Thursday, November 14, 2013

Getting Misty In L.A.

02 NOVEMBER, 2013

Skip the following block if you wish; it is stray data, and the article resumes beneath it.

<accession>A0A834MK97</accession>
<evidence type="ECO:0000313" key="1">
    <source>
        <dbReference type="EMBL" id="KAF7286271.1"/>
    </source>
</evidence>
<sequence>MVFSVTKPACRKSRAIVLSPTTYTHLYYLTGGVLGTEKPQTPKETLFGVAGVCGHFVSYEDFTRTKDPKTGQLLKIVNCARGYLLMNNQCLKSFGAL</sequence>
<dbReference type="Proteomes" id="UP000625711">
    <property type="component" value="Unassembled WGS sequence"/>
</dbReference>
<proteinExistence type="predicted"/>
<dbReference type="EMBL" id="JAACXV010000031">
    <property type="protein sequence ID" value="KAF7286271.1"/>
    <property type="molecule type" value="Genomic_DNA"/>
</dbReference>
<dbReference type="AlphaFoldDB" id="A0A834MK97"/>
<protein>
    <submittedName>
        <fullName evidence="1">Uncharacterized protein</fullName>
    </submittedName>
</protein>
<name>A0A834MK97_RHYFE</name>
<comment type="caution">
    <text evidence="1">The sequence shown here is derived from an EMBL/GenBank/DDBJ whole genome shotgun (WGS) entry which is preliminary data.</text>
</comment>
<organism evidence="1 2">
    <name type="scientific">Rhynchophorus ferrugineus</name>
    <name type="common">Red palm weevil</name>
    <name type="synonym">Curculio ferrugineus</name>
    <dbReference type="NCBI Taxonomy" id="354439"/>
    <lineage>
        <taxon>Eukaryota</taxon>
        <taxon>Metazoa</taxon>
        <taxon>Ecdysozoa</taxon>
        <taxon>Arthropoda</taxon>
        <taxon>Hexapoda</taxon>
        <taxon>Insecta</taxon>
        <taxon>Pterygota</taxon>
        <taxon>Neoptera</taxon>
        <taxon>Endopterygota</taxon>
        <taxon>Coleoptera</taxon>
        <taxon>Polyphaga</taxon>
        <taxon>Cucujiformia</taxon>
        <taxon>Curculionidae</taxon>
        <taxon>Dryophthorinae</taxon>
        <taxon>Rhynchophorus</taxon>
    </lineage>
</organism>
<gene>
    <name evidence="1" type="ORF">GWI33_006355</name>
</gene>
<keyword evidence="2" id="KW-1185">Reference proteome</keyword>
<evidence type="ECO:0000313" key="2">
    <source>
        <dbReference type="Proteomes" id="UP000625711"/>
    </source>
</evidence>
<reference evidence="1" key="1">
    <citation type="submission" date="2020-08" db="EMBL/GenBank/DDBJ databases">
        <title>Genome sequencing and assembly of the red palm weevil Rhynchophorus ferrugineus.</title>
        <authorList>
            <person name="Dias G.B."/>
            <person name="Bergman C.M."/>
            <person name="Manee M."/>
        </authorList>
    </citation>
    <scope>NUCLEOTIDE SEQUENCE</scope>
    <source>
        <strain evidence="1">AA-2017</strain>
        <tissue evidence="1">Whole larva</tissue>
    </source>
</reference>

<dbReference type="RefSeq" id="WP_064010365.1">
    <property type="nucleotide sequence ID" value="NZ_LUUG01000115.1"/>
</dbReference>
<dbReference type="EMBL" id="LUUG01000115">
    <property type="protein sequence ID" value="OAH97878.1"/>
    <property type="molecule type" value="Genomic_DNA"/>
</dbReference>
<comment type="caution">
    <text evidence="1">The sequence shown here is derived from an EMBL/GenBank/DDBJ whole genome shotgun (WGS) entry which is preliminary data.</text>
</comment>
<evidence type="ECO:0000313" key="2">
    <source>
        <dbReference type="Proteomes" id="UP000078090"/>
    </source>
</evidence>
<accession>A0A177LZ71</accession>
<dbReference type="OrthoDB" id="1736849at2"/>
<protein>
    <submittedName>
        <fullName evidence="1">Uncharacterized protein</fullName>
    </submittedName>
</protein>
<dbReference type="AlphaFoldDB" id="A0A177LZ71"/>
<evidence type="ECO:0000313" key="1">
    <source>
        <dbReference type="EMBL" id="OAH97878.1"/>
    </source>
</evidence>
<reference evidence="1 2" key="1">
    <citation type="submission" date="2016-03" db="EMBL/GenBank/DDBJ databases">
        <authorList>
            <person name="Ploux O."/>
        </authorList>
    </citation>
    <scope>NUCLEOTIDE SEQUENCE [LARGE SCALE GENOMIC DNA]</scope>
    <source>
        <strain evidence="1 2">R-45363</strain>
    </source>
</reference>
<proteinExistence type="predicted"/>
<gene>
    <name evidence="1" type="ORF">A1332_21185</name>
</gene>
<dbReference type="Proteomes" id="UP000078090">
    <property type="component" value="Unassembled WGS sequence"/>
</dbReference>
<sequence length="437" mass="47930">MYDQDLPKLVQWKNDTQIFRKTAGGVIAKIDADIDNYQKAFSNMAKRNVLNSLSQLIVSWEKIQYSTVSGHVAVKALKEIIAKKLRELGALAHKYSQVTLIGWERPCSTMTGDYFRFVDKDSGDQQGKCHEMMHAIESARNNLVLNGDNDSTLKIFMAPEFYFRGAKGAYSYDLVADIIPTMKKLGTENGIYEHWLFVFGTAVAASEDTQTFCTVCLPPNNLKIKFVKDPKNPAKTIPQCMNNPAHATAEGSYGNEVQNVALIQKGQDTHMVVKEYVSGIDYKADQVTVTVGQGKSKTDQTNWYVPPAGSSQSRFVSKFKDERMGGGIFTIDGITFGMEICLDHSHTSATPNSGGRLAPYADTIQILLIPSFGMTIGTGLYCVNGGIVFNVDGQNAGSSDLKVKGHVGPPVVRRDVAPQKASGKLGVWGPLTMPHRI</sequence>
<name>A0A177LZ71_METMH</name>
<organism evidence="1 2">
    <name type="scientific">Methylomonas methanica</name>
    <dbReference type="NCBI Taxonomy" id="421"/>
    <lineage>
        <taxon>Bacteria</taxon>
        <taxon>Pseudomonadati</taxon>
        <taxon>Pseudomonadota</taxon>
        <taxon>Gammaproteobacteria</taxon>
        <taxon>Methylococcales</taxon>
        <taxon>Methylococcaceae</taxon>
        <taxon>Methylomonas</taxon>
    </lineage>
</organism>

Father John Misty put the finishing touches on his solo acoustic expedition at the Wiltern Theater, so named for its location of the corner of Wilshire and Western in Koreatown. Since September's warmup date in Big Sur as a benefit for the Henry Miller Library, the Misty juggurnaut has travelled across the country. Net changes in the set amount to few, other than natural tightening that occurs over the course of dates. It was impressive to note the packed upper corners of the Wiltern, his biggest sole-appearing LA appearance to date, and staging for the most part was spartan, but well-used. Throughout the show, a lady in a black bikini with thigh high leather boots and a giant rabbit head perched on a chair behind him, motionless but for shifting position every few songs. As an unsettling counterpoint, it was second to none, and midway through the set, the already-fabled I-Phone cutout swung down from the rafters to occupy pride of place onstage.